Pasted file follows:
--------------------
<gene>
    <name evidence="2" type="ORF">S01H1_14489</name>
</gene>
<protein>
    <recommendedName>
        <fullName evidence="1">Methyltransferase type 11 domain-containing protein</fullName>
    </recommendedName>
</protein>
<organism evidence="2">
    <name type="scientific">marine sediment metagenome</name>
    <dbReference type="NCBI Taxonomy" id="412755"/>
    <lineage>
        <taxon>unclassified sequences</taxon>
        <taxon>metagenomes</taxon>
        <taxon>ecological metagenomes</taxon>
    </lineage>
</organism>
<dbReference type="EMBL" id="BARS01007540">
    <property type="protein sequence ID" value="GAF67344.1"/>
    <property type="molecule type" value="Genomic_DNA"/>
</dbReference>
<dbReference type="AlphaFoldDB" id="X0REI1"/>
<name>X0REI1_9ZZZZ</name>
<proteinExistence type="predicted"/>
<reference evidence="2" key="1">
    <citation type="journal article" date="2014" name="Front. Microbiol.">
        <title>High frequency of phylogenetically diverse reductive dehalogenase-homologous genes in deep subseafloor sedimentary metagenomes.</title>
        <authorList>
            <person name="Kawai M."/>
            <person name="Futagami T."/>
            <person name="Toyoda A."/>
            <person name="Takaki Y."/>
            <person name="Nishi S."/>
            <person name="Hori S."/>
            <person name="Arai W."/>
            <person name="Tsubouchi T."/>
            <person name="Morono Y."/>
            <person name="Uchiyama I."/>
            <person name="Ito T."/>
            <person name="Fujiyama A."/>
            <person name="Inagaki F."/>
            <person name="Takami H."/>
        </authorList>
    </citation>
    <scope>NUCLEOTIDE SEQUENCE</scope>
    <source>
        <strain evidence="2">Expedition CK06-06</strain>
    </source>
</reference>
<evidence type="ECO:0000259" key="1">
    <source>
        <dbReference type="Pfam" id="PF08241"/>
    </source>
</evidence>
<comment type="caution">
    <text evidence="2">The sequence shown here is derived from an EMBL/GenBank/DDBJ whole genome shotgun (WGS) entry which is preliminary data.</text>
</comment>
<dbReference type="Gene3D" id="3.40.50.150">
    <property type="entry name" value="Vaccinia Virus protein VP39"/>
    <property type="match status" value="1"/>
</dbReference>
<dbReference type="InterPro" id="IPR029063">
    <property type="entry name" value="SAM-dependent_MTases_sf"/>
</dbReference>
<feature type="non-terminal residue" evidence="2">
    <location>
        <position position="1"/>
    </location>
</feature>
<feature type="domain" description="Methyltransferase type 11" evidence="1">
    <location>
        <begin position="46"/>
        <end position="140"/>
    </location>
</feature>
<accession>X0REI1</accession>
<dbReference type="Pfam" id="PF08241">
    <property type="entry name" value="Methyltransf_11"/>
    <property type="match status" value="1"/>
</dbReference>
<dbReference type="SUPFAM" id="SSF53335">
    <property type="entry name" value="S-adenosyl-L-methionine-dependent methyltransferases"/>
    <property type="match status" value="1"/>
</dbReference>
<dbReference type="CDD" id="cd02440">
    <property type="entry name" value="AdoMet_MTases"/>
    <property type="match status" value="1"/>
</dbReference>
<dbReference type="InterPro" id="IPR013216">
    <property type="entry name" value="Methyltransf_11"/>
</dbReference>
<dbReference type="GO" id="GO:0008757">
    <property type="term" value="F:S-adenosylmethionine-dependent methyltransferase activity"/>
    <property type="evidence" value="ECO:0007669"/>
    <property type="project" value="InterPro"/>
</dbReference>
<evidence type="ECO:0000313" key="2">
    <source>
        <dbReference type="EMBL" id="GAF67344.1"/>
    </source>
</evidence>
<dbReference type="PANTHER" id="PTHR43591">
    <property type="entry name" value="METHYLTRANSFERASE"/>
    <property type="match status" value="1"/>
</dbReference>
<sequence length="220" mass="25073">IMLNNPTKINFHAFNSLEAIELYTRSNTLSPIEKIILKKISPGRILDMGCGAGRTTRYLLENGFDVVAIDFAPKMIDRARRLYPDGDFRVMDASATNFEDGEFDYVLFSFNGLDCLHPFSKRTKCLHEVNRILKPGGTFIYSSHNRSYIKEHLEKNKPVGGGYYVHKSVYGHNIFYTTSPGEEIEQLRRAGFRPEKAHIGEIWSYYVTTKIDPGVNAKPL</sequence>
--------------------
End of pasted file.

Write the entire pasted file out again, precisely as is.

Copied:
<gene>
    <name evidence="2" type="ORF">S01H1_14489</name>
</gene>
<protein>
    <recommendedName>
        <fullName evidence="1">Methyltransferase type 11 domain-containing protein</fullName>
    </recommendedName>
</protein>
<organism evidence="2">
    <name type="scientific">marine sediment metagenome</name>
    <dbReference type="NCBI Taxonomy" id="412755"/>
    <lineage>
        <taxon>unclassified sequences</taxon>
        <taxon>metagenomes</taxon>
        <taxon>ecological metagenomes</taxon>
    </lineage>
</organism>
<dbReference type="EMBL" id="BARS01007540">
    <property type="protein sequence ID" value="GAF67344.1"/>
    <property type="molecule type" value="Genomic_DNA"/>
</dbReference>
<dbReference type="AlphaFoldDB" id="X0REI1"/>
<name>X0REI1_9ZZZZ</name>
<proteinExistence type="predicted"/>
<reference evidence="2" key="1">
    <citation type="journal article" date="2014" name="Front. Microbiol.">
        <title>High frequency of phylogenetically diverse reductive dehalogenase-homologous genes in deep subseafloor sedimentary metagenomes.</title>
        <authorList>
            <person name="Kawai M."/>
            <person name="Futagami T."/>
            <person name="Toyoda A."/>
            <person name="Takaki Y."/>
            <person name="Nishi S."/>
            <person name="Hori S."/>
            <person name="Arai W."/>
            <person name="Tsubouchi T."/>
            <person name="Morono Y."/>
            <person name="Uchiyama I."/>
            <person name="Ito T."/>
            <person name="Fujiyama A."/>
            <person name="Inagaki F."/>
            <person name="Takami H."/>
        </authorList>
    </citation>
    <scope>NUCLEOTIDE SEQUENCE</scope>
    <source>
        <strain evidence="2">Expedition CK06-06</strain>
    </source>
</reference>
<evidence type="ECO:0000259" key="1">
    <source>
        <dbReference type="Pfam" id="PF08241"/>
    </source>
</evidence>
<comment type="caution">
    <text evidence="2">The sequence shown here is derived from an EMBL/GenBank/DDBJ whole genome shotgun (WGS) entry which is preliminary data.</text>
</comment>
<dbReference type="Gene3D" id="3.40.50.150">
    <property type="entry name" value="Vaccinia Virus protein VP39"/>
    <property type="match status" value="1"/>
</dbReference>
<dbReference type="InterPro" id="IPR029063">
    <property type="entry name" value="SAM-dependent_MTases_sf"/>
</dbReference>
<feature type="non-terminal residue" evidence="2">
    <location>
        <position position="1"/>
    </location>
</feature>
<feature type="domain" description="Methyltransferase type 11" evidence="1">
    <location>
        <begin position="46"/>
        <end position="140"/>
    </location>
</feature>
<accession>X0REI1</accession>
<dbReference type="Pfam" id="PF08241">
    <property type="entry name" value="Methyltransf_11"/>
    <property type="match status" value="1"/>
</dbReference>
<dbReference type="SUPFAM" id="SSF53335">
    <property type="entry name" value="S-adenosyl-L-methionine-dependent methyltransferases"/>
    <property type="match status" value="1"/>
</dbReference>
<dbReference type="CDD" id="cd02440">
    <property type="entry name" value="AdoMet_MTases"/>
    <property type="match status" value="1"/>
</dbReference>
<dbReference type="InterPro" id="IPR013216">
    <property type="entry name" value="Methyltransf_11"/>
</dbReference>
<dbReference type="GO" id="GO:0008757">
    <property type="term" value="F:S-adenosylmethionine-dependent methyltransferase activity"/>
    <property type="evidence" value="ECO:0007669"/>
    <property type="project" value="InterPro"/>
</dbReference>
<evidence type="ECO:0000313" key="2">
    <source>
        <dbReference type="EMBL" id="GAF67344.1"/>
    </source>
</evidence>
<dbReference type="PANTHER" id="PTHR43591">
    <property type="entry name" value="METHYLTRANSFERASE"/>
    <property type="match status" value="1"/>
</dbReference>
<sequence length="220" mass="25073">IMLNNPTKINFHAFNSLEAIELYTRSNTLSPIEKIILKKISPGRILDMGCGAGRTTRYLLENGFDVVAIDFAPKMIDRARRLYPDGDFRVMDASATNFEDGEFDYVLFSFNGLDCLHPFSKRTKCLHEVNRILKPGGTFIYSSHNRSYIKEHLEKNKPVGGGYYVHKSVYGHNIFYTTSPGEEIEQLRRAGFRPEKAHIGEIWSYYVTTKIDPGVNAKPL</sequence>